In this approach, God didn’t just hand down a toolbox full of interpretive principles. Rather, there is a multiplicity inherent in revelation. One could read the Ritva’s approach as more conservative than the Ramban’s—that all the options to permit and prohibit were known to Moshe and perhaps even passed down, but with the rabbis getting to make the final decision. (Think of the Gemara in Megillah which states that everything the rabbis will teach was already shown to Moshe at Sinai.) 

Yet, I prefer to think that the Ritva agrees with the Ramban. The rabbis created new halachot that were not heard at Sinai, but all their opinions, even if diametrically opposed to one another, are subsumed within the framework of revelation. Machloket, then, is God’s will. It’s part and parcel of how God intended the Oral Torah to develop.

The Four Opinions, Summarized

In these four views about the origins of machloket, we see different conceptions of rabbinic authority. For the Geonim, Chazal have authority because they are the bearers of a tradition that although not perfectly preserved, remained largely intact. According to the Rambam and Ramban, Chazal are the sanctioned interpreters of the 13 Middot. For the Ramban in particular, God authorized the rabbis to create new law using divinely ordained exegetical principles. Finally, for the Ritva, Chazal’s authority is not based on the 13 principles as much as on the multifaceted nature of revelation. Revelation itself encompassed multiple views and God granted the rabbis the flexibility to decide what the halacha should be.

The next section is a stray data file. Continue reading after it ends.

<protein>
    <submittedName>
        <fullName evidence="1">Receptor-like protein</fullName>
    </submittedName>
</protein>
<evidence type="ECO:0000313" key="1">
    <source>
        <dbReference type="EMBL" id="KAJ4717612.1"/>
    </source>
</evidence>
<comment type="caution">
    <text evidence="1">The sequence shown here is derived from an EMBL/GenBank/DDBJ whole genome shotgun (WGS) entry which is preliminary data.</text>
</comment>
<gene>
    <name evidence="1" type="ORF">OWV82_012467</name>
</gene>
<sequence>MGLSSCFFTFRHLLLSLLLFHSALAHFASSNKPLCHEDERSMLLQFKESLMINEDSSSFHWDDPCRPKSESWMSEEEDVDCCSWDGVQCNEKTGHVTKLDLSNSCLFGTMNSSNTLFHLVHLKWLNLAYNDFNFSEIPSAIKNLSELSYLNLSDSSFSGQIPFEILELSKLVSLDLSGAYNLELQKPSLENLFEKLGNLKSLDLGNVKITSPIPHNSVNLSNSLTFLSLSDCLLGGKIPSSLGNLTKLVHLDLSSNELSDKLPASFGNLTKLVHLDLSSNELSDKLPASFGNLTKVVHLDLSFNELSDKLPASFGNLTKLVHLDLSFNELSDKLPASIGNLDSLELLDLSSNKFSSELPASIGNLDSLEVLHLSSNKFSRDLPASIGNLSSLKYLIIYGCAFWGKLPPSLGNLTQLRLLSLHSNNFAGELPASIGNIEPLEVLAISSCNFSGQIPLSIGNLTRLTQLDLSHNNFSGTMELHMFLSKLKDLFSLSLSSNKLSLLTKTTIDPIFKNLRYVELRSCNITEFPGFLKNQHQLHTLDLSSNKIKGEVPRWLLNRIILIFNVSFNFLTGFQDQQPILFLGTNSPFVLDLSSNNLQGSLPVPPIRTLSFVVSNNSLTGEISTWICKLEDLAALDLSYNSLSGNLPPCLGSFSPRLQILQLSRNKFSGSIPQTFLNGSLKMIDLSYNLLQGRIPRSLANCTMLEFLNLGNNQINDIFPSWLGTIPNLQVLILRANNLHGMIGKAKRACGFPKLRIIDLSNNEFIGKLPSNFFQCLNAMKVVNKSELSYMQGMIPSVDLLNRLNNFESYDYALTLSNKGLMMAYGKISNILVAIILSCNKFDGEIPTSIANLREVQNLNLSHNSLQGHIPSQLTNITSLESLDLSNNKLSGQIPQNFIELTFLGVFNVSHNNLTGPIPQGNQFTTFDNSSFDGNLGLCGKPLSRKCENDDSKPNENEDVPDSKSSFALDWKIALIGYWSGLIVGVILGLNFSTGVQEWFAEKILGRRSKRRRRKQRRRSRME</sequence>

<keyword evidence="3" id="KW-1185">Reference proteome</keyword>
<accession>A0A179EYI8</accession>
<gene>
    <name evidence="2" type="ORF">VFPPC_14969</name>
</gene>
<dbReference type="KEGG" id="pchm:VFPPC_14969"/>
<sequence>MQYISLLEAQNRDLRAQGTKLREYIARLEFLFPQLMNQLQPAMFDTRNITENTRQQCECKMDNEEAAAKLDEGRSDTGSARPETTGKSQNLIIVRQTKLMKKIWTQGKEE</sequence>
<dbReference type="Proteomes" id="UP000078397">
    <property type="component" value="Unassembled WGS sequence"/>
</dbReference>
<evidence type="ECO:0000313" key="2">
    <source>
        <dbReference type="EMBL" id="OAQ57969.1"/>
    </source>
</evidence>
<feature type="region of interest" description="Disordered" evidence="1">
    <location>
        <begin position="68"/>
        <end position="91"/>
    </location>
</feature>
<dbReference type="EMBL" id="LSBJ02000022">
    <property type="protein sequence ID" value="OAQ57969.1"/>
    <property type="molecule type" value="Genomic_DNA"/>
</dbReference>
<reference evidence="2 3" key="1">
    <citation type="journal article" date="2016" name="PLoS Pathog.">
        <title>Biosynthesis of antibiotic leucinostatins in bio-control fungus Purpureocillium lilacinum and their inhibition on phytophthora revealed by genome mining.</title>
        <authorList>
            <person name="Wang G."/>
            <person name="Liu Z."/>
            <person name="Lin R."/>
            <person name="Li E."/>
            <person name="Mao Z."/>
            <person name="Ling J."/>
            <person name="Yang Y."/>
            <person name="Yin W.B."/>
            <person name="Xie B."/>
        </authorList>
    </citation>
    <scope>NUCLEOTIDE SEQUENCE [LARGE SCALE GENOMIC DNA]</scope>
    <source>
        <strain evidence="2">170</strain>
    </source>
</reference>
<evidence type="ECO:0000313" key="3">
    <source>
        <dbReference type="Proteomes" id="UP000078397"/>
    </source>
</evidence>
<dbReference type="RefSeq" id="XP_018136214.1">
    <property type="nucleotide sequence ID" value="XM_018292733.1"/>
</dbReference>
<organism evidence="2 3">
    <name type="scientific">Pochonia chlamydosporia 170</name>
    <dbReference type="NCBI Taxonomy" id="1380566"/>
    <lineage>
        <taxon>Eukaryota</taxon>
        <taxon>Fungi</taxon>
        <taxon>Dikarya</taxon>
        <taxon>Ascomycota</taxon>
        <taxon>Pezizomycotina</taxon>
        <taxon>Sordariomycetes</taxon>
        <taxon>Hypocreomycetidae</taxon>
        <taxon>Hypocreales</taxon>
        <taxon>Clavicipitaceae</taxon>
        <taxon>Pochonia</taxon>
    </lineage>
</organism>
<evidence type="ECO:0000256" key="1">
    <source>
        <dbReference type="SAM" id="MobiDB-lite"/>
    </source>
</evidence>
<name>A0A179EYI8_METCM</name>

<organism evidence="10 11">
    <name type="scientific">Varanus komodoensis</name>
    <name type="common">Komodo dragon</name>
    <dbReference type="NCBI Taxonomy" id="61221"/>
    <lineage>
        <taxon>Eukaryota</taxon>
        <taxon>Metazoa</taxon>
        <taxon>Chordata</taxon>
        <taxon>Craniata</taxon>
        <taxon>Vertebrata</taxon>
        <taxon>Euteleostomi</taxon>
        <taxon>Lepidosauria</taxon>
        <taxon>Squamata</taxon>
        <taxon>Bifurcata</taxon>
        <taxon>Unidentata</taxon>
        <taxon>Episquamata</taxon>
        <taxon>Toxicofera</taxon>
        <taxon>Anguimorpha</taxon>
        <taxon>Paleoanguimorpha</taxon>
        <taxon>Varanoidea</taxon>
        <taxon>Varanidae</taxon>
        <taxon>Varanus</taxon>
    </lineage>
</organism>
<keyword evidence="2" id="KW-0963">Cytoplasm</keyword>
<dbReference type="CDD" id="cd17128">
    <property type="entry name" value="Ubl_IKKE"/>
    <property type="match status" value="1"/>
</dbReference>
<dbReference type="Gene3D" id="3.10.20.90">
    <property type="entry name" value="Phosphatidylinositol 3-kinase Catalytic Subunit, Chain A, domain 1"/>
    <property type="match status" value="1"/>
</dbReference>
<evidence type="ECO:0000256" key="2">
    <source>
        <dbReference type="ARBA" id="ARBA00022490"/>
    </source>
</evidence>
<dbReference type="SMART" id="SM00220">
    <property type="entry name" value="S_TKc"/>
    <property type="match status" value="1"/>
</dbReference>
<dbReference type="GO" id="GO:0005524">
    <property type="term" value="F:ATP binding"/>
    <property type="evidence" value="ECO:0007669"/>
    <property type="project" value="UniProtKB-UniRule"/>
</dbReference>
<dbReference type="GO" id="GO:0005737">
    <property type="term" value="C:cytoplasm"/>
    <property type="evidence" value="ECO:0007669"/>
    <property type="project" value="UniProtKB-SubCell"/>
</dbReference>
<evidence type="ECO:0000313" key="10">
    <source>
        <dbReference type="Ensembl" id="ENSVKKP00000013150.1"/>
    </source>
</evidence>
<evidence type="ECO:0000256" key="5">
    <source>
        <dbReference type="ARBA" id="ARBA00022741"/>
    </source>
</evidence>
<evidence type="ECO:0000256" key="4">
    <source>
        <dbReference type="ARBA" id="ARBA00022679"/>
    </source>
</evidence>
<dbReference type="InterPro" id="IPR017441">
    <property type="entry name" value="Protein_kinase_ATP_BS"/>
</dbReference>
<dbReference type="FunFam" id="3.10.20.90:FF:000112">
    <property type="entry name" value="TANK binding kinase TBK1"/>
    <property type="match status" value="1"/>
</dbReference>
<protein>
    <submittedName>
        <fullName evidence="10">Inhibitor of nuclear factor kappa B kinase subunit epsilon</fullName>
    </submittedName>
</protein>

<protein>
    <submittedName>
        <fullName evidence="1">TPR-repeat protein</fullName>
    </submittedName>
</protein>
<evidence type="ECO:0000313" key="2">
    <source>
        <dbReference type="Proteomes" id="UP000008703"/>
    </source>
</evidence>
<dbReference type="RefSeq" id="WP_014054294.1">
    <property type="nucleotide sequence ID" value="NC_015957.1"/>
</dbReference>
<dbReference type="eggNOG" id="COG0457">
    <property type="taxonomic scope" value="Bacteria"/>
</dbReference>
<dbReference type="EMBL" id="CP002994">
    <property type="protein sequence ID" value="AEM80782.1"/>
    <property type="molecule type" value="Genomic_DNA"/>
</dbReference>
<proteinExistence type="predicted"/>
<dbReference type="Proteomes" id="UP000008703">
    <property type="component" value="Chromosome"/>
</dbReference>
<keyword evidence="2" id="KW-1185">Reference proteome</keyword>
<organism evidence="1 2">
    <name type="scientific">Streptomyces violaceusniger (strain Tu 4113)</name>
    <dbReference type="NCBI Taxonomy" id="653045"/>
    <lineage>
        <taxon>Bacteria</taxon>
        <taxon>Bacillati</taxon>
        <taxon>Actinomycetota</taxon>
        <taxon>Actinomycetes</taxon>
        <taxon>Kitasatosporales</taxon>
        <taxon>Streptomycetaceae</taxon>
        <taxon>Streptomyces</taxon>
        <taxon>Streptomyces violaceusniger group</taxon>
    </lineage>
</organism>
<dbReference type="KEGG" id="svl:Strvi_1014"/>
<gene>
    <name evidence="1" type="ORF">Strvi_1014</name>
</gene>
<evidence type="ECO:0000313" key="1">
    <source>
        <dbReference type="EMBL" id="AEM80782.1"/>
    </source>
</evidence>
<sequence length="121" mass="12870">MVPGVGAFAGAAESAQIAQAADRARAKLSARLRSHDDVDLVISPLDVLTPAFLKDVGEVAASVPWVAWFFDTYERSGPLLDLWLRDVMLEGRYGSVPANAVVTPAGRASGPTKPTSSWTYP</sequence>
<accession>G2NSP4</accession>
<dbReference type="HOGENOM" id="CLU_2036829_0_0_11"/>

In the next installment, we will explore how the Rishonim’s views were reformulated in the 19th century to face challenges posed by the German Reform movement and the intellectual revolutions of the Enlightenment.

Yosef Lindell is a practicing lawyer and one of the editors of the Lehrhaus living in Silver Spring, MD. He has a JD from NYU Law and an MA in Jewish history from Yeshiva University. Yosef’s published writing spans several genres, from science fiction to Jewish scholarship. His website is receive Yosef’s weekly essays on the Origins of Judaism right in your inbox, sign up for our email list here.

Recommended Reading

People of the Book: Canon, Meaning, and Authority 

Moshe Halbertal

Chapter 2 of this compact but insightful book by Dr. Halbertal, a professor at Hebrew University and NYU School of Law, addresses the views among the Rishonim sketched in this article. Halbertal formulates three models: He calls Ibn Daud’s view the retrieval model, the Rambam’s the cumulative model, and the Ramban and Ritva’s approach the constitutive model. A version of Dr. Halbertal’s chapter is available online here.

The Understanding Machlokes: How and why disputes developed in the times of the Mishnah and Gemara

Zvi Lampel

I encountered the first edition of this book, titled The Dynamics of Dispute: The Makings of Machlokess in Talmudic Times, in Yeshivat Shaalvim, where I studied for a year and a half after high school, and it was my first introduction to the questions and answers raised by this series. Rabbi Lampel provides a remarkably detailed and well-sourced account of the roots of machloket. But Lampel deals primarily with the nuances of the Rambam’s approach, and in my opinion, tries too hard to minimize the differences of opinion between the Rishonim in an effort to establish the Rambam’s approach as the definitive one. A new, retitled edition (pictured and linked here) has just been released.



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I have always been fascinated by origins. And perhaps there is no origin story more mysterious, more vexing, than the origins of Judaism.